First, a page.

The presentation The beauty of Silence Japanese prints by Tsukioka Kōgyo will be opening in the Bonnefantenmuseum
on 15 January 2012. The presentation links up with a series of 'art on paper' exhibitions in the Bonnefantenmuseum, and revolves around the work of one of the great Japanese print artists of the turn of the last century, Tsukioka Kōgyo. Kōgyo became well-known for his popular depictions of the typically Japanese Noh theatre, which underwent a real revival at the end of the 19th century. He also depicted animals and landscapes. His technique in creating coloured woodcuts is so refined that it is indistinguishable from painting.
The year of Tsugioka Kōgyo's birth, 1869, coincided with great political and economic upheaval in Japan. From 1603 to 1868, the 'Shoguns' had held sway over a feudal power system, controlling all the distinguished families in Japan. Though the emperor was still the official ruler, he was in effect a hostage as well.
The emperor's power was restored in 1868, at the start of the Meiji period, named after the first 'modern' emperor of Japan. Emperor Meiji differed from the Shoguns in his interest in the West, including Western art. He also ushered in the industrial revolution in Japan, which had already spread from England and Belgium to Europe and the United States years before. Furthermore, he promoted a central government, with Tokyo as its economic and political centre, and gradually opened the borders of the closed-off and introspective country. However, this modernisation of Japan also went hand in hand with the rise of a strong nostalgia for the country's own past and for oriental values.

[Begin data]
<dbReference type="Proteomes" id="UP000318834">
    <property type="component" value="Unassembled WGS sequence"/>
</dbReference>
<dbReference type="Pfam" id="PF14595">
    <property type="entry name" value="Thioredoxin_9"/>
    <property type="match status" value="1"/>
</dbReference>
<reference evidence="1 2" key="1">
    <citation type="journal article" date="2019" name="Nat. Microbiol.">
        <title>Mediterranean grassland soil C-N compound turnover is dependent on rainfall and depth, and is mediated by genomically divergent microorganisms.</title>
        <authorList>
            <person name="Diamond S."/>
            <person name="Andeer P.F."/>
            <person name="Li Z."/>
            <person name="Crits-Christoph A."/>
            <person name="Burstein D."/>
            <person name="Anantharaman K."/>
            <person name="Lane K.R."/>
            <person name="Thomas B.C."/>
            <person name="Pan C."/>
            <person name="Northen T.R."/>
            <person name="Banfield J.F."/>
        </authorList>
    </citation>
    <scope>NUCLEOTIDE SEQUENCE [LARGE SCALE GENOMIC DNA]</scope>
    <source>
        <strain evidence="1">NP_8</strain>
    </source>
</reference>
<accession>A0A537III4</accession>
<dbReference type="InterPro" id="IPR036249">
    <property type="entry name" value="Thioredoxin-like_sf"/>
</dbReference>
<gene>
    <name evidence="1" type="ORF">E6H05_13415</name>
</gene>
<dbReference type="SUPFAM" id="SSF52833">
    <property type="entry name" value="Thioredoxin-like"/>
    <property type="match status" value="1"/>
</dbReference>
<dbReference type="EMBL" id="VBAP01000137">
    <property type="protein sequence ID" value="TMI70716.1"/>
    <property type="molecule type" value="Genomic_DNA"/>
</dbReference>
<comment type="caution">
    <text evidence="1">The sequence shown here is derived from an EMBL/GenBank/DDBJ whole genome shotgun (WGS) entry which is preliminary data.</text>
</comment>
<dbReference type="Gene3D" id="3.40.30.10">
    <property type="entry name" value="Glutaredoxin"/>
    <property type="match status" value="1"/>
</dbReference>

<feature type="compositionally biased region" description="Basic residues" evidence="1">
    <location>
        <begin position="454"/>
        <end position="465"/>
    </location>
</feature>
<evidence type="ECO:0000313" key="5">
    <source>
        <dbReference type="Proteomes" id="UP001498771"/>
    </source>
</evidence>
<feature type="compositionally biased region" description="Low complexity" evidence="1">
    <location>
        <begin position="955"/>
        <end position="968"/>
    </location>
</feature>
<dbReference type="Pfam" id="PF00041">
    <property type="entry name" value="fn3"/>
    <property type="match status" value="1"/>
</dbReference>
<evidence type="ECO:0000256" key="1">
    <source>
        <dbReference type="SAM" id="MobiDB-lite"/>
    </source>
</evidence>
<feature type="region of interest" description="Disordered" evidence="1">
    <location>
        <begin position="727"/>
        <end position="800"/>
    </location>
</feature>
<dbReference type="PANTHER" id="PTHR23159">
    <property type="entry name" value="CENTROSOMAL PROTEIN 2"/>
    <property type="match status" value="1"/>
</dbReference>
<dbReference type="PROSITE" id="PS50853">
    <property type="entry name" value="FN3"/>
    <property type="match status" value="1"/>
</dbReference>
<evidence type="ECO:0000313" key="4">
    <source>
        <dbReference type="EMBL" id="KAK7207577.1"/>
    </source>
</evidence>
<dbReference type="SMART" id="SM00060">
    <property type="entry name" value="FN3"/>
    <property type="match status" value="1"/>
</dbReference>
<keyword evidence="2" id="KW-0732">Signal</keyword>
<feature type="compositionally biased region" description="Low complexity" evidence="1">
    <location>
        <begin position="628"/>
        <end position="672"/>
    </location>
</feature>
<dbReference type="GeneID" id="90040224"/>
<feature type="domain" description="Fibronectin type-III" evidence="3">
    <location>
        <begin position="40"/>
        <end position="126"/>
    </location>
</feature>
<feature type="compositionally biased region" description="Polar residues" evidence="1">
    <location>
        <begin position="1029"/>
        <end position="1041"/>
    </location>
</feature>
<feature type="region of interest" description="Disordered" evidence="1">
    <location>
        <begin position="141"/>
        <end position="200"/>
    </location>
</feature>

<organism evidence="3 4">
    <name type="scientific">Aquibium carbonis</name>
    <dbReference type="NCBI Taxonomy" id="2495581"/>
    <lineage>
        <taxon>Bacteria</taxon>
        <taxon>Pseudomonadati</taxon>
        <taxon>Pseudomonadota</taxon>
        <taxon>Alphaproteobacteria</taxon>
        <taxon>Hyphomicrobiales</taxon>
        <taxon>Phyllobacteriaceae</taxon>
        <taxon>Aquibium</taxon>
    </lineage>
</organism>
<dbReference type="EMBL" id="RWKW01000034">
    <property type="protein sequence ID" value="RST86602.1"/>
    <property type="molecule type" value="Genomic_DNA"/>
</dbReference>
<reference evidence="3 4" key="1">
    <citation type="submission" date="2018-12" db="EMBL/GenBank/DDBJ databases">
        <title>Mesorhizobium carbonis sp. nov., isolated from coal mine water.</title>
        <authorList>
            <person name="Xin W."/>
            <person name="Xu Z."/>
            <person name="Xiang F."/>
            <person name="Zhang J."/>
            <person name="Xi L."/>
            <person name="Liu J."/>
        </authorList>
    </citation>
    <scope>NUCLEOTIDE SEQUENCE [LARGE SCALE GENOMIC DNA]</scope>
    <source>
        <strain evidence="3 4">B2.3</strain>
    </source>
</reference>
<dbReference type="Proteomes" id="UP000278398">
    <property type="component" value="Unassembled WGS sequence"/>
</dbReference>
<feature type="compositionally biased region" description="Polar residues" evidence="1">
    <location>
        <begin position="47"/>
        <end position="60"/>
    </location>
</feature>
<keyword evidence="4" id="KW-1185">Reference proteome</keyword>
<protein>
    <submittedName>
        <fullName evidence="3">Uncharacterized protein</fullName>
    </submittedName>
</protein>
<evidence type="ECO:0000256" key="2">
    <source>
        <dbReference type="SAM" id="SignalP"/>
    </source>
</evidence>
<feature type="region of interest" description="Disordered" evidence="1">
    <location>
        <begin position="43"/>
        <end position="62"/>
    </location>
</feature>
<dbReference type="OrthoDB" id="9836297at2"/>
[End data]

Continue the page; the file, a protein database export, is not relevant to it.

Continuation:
One of these oriental values, the classical and subdued Noh theatre, had thrived for centuries under Shogun rule and initially looked like becoming a victim of the modernisations. It recovered, however, by successfully convincing a new audience of its silent beauty. Through the efforts of several Noh actors, Japanese government officials and foreign visitors to Japan, a revival of this old form of theatre was set in motion. Add to this the interest of artists like Kōgyo's master Tsukioka Yoshitoshi (1839-92) and the fact that 'ordinary people' finally had the opportunity to become acquainted with this theatre form, and its revival was firmly established not only on stage, but also on printed paper.
The prints give a lot of information about the plays (often showing an important scene from the story), as well as the situations backstage. There are also prints of the singers and musicians, props and masks, and the construction of the stage itself. They are a gold mine not just for lovers of this old theatre form, but also for print collectors, as all the prints in this series are particularly well printed on the highest quality paper. Kōgyo also created series of prints of other subjects, including some wonderful prints of nature and birds.